Although the ancient Greeks and other early cultures did not have cameras, as we would define them today, they did understand the concept of “camera obscura.” It combines two Latin words, “camera,” which means “room,” and “obscura,” which means “dark,” therefore, “dark room.”
This explains one of the most fundamental answers to the question: What is photography? A room is made totally dark, except for the light that enters the room through a small hole made in the wall (or ceiling) of the room. A law of physics causes the scene on the other side of the small hole to be projected onto the opposite wall in the darkroom as an inverted image. Light always travels in a straight line; but when light reflects off the brightly lit scene outside the dark room and enters the small hole, the rays tend to cross and flip the scene or subject 180 degrees and reverse the right and left sides of the image. Eventually, this simple principle would result in shrinking the camera obscura from a dark room to a dark box, which became the camera, as we know it.
Historically, many thinkers and “scientists” (philosophers, as they were known in early cultures) helped to develop the concept of camera obscura. The earliest record is from Mo-Ti, a Chinese philosopher of the 5th century BC, who considered the “dark room” a “collecting place” or “locked treasure room.” Aristotle, the Greek philosopher, who lived more than 300 years before the Christian era, also understood the principle. Leonardo DaVinci is credited with the first known written explanation of camera obscura, which appeared in his notebooks of 1490.
This concept of what is photography continued to advance when the Dutch scientist Reinerus Gemma-Frisius observed a solar eclipse with it during 1544. A major step towards the photographic camera was the placement of a convex lens in the opening, and then the addition of a mirror, which reflected the image onto a surface that was not 180 degrees opposite the hole. By the early 19th century, the camera obscura was further modified to allow scientists to introduce the second fundamental component of what is photography: light-sensitive materials.
The 19th century was the critical period of the development of photography, as the early pioneers understood that they could record a realistic view of the world, of life, within seconds compared to the time-consuming method of drawing and painting. Plus, drawings and paintings were interpretative, even when artists tried to show a scene or subject exactly as they saw it. Because of the immediacy of photography, it quickly became a powerful communication tool. Initially, it could show a place or person that wasn’t otherwise accessible to a much larger audience than those viewing a painting or drawing. Then, the definition of what is photography expanded, as it became apparent that it could also record a specific event that was meaningful to almost everyone as well as events that were only meaningful to an individual, family or small group, thus becoming a memory saver.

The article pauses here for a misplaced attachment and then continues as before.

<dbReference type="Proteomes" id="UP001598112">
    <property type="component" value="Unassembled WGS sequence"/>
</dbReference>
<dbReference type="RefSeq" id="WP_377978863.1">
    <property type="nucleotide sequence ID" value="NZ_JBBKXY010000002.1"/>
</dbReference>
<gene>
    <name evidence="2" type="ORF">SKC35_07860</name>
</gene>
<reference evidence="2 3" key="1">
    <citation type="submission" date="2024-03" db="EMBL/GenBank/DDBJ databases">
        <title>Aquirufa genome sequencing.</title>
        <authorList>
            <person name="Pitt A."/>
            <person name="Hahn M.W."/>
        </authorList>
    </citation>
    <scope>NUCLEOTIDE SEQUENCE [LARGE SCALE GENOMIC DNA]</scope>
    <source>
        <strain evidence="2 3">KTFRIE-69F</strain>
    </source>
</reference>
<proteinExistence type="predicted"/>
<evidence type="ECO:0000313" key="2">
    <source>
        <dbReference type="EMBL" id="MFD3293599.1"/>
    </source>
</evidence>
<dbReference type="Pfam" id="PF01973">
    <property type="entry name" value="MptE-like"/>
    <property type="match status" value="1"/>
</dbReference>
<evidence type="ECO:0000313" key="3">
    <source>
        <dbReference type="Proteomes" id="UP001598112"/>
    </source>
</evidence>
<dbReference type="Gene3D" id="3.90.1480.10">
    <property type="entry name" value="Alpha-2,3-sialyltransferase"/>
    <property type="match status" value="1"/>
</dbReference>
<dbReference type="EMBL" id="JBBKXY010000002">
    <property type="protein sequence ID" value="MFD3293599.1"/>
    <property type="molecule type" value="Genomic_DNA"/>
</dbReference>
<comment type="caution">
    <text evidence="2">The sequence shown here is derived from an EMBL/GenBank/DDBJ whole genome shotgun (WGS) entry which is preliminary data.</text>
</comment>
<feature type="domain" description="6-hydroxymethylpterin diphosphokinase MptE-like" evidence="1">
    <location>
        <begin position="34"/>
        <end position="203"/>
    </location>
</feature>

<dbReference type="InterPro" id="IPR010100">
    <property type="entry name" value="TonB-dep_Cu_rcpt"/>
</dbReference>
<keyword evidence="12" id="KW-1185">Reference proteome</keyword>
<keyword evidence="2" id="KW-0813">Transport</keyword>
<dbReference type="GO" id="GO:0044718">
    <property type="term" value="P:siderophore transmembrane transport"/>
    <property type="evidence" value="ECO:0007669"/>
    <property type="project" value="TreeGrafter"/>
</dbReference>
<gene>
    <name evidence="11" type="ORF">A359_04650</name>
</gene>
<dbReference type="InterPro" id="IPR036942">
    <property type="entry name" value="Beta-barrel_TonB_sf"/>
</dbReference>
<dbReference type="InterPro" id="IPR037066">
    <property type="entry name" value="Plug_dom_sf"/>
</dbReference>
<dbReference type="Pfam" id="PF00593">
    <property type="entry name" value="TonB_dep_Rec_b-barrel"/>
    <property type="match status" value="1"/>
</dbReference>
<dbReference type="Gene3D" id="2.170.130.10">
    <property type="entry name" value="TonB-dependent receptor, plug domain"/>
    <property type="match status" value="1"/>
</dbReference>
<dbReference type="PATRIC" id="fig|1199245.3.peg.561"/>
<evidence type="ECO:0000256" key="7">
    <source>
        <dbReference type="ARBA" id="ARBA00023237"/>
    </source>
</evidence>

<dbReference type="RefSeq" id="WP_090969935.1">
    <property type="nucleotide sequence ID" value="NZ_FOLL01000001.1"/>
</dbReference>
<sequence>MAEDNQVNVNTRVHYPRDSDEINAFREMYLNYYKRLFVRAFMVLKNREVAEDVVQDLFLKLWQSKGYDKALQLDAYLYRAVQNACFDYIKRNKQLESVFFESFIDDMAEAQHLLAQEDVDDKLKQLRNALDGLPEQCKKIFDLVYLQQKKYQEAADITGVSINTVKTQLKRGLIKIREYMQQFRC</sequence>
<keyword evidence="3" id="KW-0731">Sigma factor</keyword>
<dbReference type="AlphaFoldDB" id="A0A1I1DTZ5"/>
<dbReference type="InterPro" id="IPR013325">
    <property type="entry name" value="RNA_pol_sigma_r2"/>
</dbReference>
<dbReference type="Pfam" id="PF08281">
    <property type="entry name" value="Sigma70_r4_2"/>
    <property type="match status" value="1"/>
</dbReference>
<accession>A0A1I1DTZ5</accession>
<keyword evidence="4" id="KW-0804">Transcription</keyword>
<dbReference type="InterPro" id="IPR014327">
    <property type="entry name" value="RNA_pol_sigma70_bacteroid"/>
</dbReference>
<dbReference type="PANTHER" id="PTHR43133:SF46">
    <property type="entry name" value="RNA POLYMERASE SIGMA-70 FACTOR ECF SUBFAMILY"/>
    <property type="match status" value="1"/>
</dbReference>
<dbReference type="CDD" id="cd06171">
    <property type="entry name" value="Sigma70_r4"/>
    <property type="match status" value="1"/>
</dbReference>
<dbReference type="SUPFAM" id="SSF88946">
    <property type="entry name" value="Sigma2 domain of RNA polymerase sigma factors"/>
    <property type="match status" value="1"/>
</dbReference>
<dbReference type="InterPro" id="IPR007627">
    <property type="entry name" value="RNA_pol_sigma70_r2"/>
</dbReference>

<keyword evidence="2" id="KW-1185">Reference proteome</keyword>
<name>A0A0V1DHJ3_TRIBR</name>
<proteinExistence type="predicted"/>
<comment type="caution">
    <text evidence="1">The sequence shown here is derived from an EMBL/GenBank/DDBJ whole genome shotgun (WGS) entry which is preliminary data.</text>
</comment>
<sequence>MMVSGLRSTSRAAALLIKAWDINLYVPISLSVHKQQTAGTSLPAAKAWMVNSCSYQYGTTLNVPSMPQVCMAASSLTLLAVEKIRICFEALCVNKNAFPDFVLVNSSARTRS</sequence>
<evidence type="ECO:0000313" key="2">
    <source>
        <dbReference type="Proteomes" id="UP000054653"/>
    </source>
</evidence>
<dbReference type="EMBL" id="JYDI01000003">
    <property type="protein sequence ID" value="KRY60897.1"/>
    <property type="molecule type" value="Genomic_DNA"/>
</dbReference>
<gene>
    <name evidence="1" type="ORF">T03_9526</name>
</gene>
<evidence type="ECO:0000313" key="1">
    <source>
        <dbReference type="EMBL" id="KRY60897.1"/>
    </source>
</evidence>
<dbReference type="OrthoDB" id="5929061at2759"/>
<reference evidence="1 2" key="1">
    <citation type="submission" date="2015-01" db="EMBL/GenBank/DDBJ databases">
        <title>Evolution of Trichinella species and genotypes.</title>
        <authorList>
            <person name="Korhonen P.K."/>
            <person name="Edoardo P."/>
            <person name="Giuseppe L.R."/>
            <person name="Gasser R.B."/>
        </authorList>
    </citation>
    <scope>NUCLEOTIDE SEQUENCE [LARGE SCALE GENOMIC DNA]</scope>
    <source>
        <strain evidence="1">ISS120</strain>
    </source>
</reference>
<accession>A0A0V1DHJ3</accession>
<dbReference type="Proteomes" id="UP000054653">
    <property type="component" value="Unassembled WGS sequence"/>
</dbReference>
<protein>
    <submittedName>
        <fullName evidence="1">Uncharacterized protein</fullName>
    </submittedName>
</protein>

This preservation capability of photography would be a major influence on the development of photojournalism for newspapers, magazines, books and other publications; advertising; motion pictures; television; and eventually the Internet. As more uses were found for photography during the 20th century, there would be more answers to what is photography. Today, photography is absolutely critical to astronomy, medical diagnosis and a long list of industrial/manufacturing applications. Plus, photography makes it possible to capture images of objects that are invisible to the naked eye and in dangerous locations. Ultimately, what is photography would include its value as a hobby for literally billions of people around the globe who want to record the memories of their lives and share them with everyone.
People who read this PhotographyTalk.com article also liked:
Your feedback is important to thousands of PhotographyTalk.com fans and us. If this article is helpful, then please click the Like and Re-Tweet buttons at the top left of this article.